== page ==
The Illinois Appellate Court affirms the dismissal of an attorney malpractice action because the complaint draws vague legal conclusions and fails to show what the accused attorney could have done differently to avoid negligence. In Uskup v. Johnson (Ill. App. Ct., No. 1-22-0269, May 15, 2023).
Attorney Joseph Johnson created a revocable trust for his client, Ergin Uskup. The trust provided for the client’s wife, Sezgin Uskup, and his children, including his sons, Ilhan Uskup and Timur Uskup.
It included a provision requiring the consent of the client’s wife to change the trust unless their marriage ended or she predeceased him. After the client’s wife initiated divorce proceedings, Atty. Johnson amended the trust. The amendment directed the trustee to administer the trust as if his wife had died.
Before the divorce was finalized, the client died. The trustee asked the court to interpret the ambiguity in the trust. One provision required Mrs. Uskup’s consent to change what she would receive under it, while another amendment disinherited her without her consent.
The court found that Mrs. Uskup could not inherit from the trust. The litigation resulted in $300,000 in fees from the trust and attorney fees for Mr. Ilhan Uskup and Mr. Timur Uskup. As beneficiaries, they claimed they would have received the $300,000 from the trust, had the litigation not occurred, and also would not have had to pay legal fees. They alleged that they lost this money as a result of Atty. Johnson’s malpractice.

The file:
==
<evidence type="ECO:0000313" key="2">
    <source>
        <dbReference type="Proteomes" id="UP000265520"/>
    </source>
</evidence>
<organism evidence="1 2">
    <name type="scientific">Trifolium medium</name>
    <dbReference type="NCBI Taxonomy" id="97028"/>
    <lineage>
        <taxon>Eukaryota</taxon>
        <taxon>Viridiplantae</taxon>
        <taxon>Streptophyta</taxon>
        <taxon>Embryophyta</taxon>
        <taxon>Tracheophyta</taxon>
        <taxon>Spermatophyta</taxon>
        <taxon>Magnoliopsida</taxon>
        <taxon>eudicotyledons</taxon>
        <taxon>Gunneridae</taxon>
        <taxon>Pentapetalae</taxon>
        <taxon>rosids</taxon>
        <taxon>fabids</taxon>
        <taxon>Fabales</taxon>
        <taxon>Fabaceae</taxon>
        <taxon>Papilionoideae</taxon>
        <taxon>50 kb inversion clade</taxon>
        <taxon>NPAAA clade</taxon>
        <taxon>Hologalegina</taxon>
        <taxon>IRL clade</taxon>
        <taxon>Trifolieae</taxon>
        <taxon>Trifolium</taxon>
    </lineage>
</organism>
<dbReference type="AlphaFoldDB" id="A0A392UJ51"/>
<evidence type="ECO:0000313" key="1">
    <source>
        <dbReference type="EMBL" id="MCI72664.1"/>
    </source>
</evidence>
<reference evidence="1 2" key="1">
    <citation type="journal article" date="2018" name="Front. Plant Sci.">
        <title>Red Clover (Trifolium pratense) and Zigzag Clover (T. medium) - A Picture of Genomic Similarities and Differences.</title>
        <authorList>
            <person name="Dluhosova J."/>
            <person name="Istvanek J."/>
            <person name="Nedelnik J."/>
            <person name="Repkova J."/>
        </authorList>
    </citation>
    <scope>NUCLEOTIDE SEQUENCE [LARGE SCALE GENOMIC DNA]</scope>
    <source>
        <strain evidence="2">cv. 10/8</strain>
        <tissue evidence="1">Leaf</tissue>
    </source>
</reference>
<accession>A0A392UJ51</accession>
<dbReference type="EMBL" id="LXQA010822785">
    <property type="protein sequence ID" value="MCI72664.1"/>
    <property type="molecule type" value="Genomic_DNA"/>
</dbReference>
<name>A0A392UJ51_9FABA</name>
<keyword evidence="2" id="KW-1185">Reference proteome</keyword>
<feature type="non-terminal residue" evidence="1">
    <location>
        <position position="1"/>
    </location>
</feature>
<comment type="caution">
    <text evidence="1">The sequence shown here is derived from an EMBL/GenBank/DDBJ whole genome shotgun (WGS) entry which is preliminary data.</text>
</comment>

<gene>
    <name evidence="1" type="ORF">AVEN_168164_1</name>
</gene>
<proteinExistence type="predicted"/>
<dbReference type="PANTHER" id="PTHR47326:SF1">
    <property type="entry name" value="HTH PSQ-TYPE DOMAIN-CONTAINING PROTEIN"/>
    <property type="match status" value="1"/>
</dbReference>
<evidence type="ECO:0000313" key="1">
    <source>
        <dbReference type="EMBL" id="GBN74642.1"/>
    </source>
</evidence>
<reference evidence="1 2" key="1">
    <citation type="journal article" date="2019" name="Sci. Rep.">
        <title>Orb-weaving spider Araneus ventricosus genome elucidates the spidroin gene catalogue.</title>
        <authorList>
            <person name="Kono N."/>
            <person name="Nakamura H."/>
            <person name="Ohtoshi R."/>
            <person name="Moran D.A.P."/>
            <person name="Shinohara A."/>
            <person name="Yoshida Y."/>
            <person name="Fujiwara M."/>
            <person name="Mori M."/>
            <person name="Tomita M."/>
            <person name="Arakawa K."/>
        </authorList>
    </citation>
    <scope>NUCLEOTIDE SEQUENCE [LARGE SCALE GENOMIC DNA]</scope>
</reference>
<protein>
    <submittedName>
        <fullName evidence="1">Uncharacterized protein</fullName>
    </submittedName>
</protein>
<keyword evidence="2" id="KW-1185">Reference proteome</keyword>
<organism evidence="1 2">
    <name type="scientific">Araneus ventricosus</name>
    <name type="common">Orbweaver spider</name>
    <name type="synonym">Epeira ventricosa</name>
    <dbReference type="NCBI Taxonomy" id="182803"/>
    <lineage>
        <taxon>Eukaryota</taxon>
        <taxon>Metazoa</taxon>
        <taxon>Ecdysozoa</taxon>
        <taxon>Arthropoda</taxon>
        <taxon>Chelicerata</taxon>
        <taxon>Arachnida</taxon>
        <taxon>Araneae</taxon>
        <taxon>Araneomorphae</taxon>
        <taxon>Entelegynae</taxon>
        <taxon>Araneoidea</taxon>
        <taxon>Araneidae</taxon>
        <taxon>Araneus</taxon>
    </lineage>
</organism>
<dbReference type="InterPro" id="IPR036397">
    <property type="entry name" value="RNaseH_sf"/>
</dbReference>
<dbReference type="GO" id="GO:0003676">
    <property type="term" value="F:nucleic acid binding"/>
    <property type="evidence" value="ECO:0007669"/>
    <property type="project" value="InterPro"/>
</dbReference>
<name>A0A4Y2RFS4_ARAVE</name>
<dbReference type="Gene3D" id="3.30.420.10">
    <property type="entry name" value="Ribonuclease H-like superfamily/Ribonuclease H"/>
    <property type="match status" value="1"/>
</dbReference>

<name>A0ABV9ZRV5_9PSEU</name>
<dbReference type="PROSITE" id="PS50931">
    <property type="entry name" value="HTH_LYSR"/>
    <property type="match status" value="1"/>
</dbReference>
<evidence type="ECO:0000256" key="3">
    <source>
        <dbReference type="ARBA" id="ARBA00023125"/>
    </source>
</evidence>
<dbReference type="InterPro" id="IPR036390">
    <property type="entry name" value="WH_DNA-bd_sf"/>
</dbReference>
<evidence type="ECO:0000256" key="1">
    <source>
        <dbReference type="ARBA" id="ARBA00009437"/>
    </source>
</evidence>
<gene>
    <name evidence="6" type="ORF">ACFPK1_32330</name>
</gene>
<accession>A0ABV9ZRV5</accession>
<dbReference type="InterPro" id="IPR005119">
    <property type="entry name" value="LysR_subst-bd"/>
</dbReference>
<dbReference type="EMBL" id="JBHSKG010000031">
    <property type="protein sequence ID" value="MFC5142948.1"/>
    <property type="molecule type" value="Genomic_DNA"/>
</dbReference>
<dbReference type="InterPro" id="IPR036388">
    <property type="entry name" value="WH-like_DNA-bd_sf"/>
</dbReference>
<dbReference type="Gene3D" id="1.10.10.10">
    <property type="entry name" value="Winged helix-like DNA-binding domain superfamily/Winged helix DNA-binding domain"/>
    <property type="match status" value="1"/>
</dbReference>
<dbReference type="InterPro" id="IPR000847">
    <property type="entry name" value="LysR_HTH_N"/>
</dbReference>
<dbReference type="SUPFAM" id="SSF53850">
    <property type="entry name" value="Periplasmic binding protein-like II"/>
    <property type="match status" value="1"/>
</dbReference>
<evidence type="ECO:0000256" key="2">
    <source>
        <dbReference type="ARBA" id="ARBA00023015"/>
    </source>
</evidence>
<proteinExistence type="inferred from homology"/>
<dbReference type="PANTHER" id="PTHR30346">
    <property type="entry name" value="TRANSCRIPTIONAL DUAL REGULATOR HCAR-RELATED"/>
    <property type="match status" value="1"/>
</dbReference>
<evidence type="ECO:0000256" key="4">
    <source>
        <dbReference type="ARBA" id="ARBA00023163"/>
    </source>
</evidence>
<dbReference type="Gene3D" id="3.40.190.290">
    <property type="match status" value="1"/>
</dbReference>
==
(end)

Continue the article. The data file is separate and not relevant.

The attorney motioned to dismiss. The trial court dismissed the action, finding that the amended complaint failed to provide sufficient facts that the alleged negligence proximately caused their injuries. This appeal followed.
The brothers make two allegations of negligence. First, they claim the attorney was negligent in drafting the 2011 restatement ambiguously. Second, they argue attempting to disinherit the wife via an amendment rather than using another method, such as revoking and restating the trust, constituted negligence.
Finding these allegations too vague and conclusory to establish a proximate cause, the appellate court disagrees. The complaint fails to explain how a non-negligent attorney could have amended the trust unambiguously. The sole allegation that not drafting the vague trust would have prevented the trust litigation was not enough to establish that negligent drafting proximately caused their injury.
The claim that revoking and restating the trust would have avoided litigation is too speculative. The client’s wife might still have brought a legal challenge. At the time, it was unclear whether revoking the trust without her consent would have been permissive under its terms.
Because the complaint draws vague legal conclusions and does not provide enough evidence to show proximate cause, the appellate court affirms the trial court’s dismissal of the action.